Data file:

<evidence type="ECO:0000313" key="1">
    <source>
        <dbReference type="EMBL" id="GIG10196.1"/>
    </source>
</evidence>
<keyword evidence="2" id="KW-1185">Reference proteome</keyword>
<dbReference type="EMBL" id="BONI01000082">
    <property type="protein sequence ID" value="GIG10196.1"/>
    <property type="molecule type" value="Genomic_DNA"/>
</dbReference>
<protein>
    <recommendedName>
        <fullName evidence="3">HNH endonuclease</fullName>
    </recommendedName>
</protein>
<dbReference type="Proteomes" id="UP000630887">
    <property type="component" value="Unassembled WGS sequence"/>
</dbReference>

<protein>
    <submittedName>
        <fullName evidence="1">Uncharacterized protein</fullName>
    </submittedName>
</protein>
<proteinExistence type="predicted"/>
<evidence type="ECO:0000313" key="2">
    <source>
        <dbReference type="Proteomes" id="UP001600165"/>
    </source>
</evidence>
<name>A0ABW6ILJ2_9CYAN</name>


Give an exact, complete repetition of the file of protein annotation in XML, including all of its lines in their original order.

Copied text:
<evidence type="ECO:0000313" key="1">
    <source>
        <dbReference type="EMBL" id="GIG10196.1"/>
    </source>
</evidence>
<keyword evidence="2" id="KW-1185">Reference proteome</keyword>
<dbReference type="EMBL" id="BONI01000082">
    <property type="protein sequence ID" value="GIG10196.1"/>
    <property type="molecule type" value="Genomic_DNA"/>
</dbReference>
<protein>
    <recommendedName>
        <fullName evidence="3">HNH endonuclease</fullName>
    </recommendedName>
</protein>
<dbReference type="Proteomes" id="UP000630887">
    <property type="component" value="Unassembled WGS sequence"/>
</dbReference>

<protein>
    <submittedName>
        <fullName evidence="1">Uncharacterized protein</fullName>
    </submittedName>
</protein>
<proteinExistence type="predicted"/>
<evidence type="ECO:0000313" key="2">
    <source>
        <dbReference type="Proteomes" id="UP001600165"/>
    </source>
</evidence>
<name>A0ABW6ILJ2_9CYAN</name>